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Snake Avoidance Training: Your Questions Answered

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Last month I shared my positive reinforcement snake-avoidance training protocol). Since then, I have received numerous emails and questions about the protocol; I have not seen such a huge response to one of my articles in a very long time! Clearly, positive reinforcement snake-avoidance training is important to many trainers, so I thought I would answer the most frequent questions I’ve received to date.

The protocol focuses on working with dogs on their home property, but how would you adapt the plan to work with snake encounters on a walk or away from home?

One of the biggest challenges that people have with snake-avoidance training is dealing with snake encounters when the handler is not present. Therefore, the protocol focuses on mechanisms to deal with reinforcement in the handler’s absence and on keeping the dog from going back out and encountering the snake again. There are two common alternatives to the protocol:

  1. Return to the car. As snake avoidance is an important and useful behavior on long walks away from home, many dogs are taught to recall back to the car. A few handlers take the self-locking kennel with them on the road and set it up outside the car.
  2. Return to trainer. Probably the most common alternative is to teach the dog to recall to the handler. The handler should have a target of some type that the dog can touch to indicate that he is coming back after encountering a snake. This alternative is a simpler option since you are not concerned about the handler or trainer not being present. Just like the original protocol, it is important to teach the dog that un-cued recalls, recalls not connected to seeing a snake, are not reinforced.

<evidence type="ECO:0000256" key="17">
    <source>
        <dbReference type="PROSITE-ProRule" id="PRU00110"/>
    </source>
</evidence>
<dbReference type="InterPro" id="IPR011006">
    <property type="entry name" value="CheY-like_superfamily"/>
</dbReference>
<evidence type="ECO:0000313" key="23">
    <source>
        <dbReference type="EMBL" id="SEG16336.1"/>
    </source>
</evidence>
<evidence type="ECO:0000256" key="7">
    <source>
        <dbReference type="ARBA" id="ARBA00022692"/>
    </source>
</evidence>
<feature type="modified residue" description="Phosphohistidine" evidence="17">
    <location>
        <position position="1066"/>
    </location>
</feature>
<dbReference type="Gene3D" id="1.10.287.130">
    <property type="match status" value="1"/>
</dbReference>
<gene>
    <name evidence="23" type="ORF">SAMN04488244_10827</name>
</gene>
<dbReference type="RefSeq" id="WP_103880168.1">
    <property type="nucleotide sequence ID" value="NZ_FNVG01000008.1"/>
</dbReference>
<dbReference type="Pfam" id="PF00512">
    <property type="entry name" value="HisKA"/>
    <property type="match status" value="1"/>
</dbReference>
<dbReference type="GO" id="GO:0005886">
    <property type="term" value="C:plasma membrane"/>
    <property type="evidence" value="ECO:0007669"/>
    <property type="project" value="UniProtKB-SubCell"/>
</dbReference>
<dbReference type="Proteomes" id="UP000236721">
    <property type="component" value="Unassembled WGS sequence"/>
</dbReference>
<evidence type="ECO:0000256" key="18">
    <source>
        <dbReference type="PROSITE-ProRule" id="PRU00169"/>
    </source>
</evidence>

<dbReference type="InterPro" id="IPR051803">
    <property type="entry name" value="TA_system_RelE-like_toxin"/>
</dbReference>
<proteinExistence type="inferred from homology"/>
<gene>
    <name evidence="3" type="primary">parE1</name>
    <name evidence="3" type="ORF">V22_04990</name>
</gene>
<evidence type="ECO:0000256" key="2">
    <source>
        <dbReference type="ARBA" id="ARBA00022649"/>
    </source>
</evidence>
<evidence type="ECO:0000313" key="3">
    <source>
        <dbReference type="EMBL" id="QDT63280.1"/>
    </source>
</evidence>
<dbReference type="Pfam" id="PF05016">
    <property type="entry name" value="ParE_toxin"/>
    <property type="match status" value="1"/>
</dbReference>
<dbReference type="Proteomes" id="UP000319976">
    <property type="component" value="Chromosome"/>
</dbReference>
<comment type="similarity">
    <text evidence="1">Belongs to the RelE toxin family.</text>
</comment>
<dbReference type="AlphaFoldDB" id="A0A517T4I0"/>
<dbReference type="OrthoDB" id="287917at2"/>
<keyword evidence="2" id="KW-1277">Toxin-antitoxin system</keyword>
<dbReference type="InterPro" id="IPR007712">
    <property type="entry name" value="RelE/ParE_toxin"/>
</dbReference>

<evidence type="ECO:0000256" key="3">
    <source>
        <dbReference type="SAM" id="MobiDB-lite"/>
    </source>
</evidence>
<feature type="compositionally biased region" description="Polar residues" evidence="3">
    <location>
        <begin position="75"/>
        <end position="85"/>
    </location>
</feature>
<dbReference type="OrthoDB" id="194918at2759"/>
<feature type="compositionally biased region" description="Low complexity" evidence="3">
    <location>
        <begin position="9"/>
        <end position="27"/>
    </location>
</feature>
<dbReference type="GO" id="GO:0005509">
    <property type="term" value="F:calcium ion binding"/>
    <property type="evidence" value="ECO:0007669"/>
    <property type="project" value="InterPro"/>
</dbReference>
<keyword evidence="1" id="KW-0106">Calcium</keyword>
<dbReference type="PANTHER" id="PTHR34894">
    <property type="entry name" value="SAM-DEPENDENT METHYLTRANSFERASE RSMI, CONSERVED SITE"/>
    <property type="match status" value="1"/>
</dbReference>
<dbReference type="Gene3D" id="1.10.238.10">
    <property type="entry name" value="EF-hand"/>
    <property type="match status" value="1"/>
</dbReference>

What was the greatest distance achieved when asking a dog to return to the kennel?

In snake-avoidance training, we always approximate to a full mile. However, we have seen three dogs respond at distances close to two miles. As the distance increases you run the risk of the dog losing motivation or forgetting the reason for running—particularly if the dog encounters distractions along the way. Expecting a dog to maintain the desire to get to the target so far away from the snake is a tall order. It is important to work up to those distances. One of the keys to success is to make sure that the reinforcer for coming back from the snake is of very high value.

How do you develop the distance needed for long returns to the kennel?